Thursday, 25 April 2024

Virginia Gov. Glenn Youngkin Vetoes Bill for Recreational Cannabis

Virginia Gov. Glenn Youngkin Vetoes Bill for Recreational Cannabis
RICHMOND, VA - JANUARY 10: Gov. Glenn Youngkin gives his State of the Commonwealth addressMinh Connors for The Washington Post via Getty Images

Republican Virginia Gov. Glenn Youngkin vetoed a bill on Thursday that would have legalized the sale of recreational cannabis.

In his veto statement, the governor said the law that would have allowed for a state-regulated marketplace for recreational cannabis “endangers Virginians’ health and safety,” torpedoing the idea that the law would eliminate black markets.

“States following this path have seen adverse effects on children’s and adolescent’s health and safety, increased gang activity and violent crime, significant deterioration in mental health, decreased road safety, and significant costs associated with retail marijuana that far exceed tax revenue,” he said.

The Associated Press

Marijuana plants are close to harvest in a grow room at the Greenleaf Medical Cannabis facility in Richmond, VA, on June 17, 2021. (AP Photo/Steve Helber, File)

According to the Hill, the legislation passed the state legislatures last month and would “have allowed the state to begin accepting applications on Sept. 1 for cultivation, testing and selling marijuana for the market to open on May 1, 2025.”

“The law came nearly three years after Virginia became the first Southern state to legalize marijuana through a policy change that permitted adults 21 and older to possess and cultivate the drug,” it noted.

Youngkin told reporters in January of his hopes that lawmakers will focus on issues that better the state of Virginia.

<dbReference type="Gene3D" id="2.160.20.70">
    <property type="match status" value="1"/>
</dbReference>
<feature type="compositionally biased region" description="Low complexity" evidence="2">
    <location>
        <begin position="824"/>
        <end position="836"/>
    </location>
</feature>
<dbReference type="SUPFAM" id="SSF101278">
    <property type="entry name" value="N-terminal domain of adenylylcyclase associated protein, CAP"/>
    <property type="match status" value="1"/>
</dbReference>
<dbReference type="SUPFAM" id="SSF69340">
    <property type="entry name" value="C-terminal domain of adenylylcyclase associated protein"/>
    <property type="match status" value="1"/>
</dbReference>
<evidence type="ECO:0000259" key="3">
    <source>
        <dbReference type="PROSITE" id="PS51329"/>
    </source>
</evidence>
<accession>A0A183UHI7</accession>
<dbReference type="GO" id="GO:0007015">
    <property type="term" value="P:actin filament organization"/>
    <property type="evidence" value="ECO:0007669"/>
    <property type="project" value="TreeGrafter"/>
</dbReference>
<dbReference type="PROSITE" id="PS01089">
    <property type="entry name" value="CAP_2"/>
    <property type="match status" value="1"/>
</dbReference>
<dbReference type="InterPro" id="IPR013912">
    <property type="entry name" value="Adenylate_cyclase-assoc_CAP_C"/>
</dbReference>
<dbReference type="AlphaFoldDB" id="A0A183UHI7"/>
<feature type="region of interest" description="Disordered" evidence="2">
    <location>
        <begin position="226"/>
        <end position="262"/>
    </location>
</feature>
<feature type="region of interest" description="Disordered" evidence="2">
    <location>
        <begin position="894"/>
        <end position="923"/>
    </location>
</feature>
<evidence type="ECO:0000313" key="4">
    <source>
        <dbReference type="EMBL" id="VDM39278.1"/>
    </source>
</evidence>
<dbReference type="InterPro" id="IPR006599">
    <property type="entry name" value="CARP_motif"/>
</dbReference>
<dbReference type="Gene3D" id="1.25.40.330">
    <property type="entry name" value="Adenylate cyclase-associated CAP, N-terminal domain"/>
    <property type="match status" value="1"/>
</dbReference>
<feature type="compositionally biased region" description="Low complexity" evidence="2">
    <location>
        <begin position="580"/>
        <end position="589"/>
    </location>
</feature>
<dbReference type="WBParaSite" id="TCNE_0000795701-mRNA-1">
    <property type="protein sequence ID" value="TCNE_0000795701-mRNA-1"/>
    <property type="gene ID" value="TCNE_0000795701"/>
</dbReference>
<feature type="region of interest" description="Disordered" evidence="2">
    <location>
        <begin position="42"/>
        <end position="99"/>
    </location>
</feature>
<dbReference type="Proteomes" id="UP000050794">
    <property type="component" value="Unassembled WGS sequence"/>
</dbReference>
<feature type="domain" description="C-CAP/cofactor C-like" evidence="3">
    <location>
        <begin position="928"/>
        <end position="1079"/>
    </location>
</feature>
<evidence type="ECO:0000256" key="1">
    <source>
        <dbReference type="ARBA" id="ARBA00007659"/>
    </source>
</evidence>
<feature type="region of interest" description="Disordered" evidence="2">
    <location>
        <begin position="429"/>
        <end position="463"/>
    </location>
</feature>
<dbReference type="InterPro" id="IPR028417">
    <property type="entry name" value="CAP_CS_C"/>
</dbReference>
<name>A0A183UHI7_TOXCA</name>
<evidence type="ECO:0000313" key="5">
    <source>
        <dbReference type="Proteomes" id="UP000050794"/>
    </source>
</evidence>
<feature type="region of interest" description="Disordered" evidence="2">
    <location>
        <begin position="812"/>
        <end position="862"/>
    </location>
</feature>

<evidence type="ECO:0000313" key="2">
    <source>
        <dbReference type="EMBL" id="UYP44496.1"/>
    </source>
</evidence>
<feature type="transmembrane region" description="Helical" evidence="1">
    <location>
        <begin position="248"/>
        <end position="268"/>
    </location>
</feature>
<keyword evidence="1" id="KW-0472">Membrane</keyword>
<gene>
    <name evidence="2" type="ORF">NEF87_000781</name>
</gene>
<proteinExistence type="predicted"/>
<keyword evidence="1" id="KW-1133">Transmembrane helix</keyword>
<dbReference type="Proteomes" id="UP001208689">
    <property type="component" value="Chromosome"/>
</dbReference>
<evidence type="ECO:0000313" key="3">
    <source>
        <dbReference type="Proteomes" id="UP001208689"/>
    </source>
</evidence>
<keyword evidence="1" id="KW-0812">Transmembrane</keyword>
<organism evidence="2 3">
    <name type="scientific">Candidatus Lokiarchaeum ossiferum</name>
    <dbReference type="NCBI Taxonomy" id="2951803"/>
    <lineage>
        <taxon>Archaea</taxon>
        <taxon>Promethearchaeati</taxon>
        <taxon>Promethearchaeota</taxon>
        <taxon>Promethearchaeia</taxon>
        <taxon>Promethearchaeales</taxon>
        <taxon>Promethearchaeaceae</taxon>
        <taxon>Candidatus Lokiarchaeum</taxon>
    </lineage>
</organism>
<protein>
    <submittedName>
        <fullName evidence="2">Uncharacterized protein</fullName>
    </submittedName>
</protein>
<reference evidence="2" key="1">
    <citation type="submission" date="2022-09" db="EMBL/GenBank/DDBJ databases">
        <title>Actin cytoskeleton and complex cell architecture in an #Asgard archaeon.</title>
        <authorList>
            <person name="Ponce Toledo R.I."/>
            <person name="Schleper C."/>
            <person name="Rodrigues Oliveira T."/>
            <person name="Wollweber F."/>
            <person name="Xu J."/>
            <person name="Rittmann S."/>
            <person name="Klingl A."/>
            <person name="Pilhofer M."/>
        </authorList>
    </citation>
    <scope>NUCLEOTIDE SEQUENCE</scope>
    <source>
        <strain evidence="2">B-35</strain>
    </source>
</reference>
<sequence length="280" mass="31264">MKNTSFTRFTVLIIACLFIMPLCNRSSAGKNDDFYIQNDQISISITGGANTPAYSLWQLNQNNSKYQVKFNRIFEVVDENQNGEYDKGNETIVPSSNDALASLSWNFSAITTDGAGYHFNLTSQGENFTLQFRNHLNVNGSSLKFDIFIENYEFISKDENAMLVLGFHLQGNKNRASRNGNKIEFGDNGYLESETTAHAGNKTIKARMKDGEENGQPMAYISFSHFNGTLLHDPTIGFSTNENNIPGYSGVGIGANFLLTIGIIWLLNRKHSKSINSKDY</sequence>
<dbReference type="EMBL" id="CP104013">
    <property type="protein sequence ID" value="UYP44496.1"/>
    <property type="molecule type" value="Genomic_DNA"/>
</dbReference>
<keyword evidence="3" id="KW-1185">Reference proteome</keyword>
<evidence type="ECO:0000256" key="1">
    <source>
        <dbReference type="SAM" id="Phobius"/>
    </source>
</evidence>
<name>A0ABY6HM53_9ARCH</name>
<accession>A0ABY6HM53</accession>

“I want us to work on areas where we can find a meeting of the mind and press forward to the betterment of Virginia, and there are so many of them,” he said.

As Breitbart News reported last year, a study shows that marijuana use has reached record levels for young adults and may soon become a practice among the majority. According to a Monitoring the Future study by scientists at the University of Michigan’s Institute for Social Research, marijuana and hallucinogen use steadily climbed among young adults between 19 and 30 compared to just ten years ago:

Past-year, past-month and daily marijuana use (use on 20 or more occasions in the past 30 days) reached the highest levels ever recorded since these trends were first monitored in 1988. Marijuana use in the past month was reported by 29% of young adults in 2021, compared to 21% five years ago (2016) and 17% 10 years ago (2011). Daily marijuana use also significantly increased during these time periods, reported by 11% of young adults in 2021, a significant increase from 8% in 2016 and 6% in 2011.

Past-year hallucinogen use had been relatively stable over the past few decades until 2020, when reports of use started to increase dramatically. In 2021, 8% of young adults reported past-year hallucinogen use, representing an all-time high since the category was first surveyed in 1988. By comparison, in 2016, 5% of young adults reported past-year hallucinogen use, and in 2011, only 3% reported use.

Alcohol still remains the popular substance of choice among young adults, while binge drinking and high-intensity drinking has seen an uptick since the pandemic.

The study came months after a U.K. study published in the journal Lancet Psychiatry showed people who use cannabis with a THC potency above five to ten milligrams per gram have a higher risk of addiction and mental health problems. Study co-author Tom Freeman, director of the addiction and mental health group at the U.K.’s University of Bath, told CNN in an email at the time that high-potency cannabis users have a “four-fold increased risk of addiction” over low potency cannabis users.

Roughly three in ten people in the United States have been diagnosed with marijuana addiction, according to statistics from the U.S. Centers for Disease Control and Prevention (CDC).

Likewise, the European Monitoring Centre for Drugs and Drug Addiction found a 76 percent increase in treatment for marijuana addiction over the past decade.

Paul Roland Bois directed the award-winning Christian tech thrillerEXEMPLUM, which can be viewed for FREE on YouTube or Tubi. “Better than Killers of the Flower Moon,” wrote Mark Judge. “You haven’t seen a story like this before,” wrote Christian Toto. A high-quality, ad-free rental can also be streamed on Google PlayVimeo on Demand, or YouTube Movies. Follow on X @prolandfilms or Instagram @prolandfilms.

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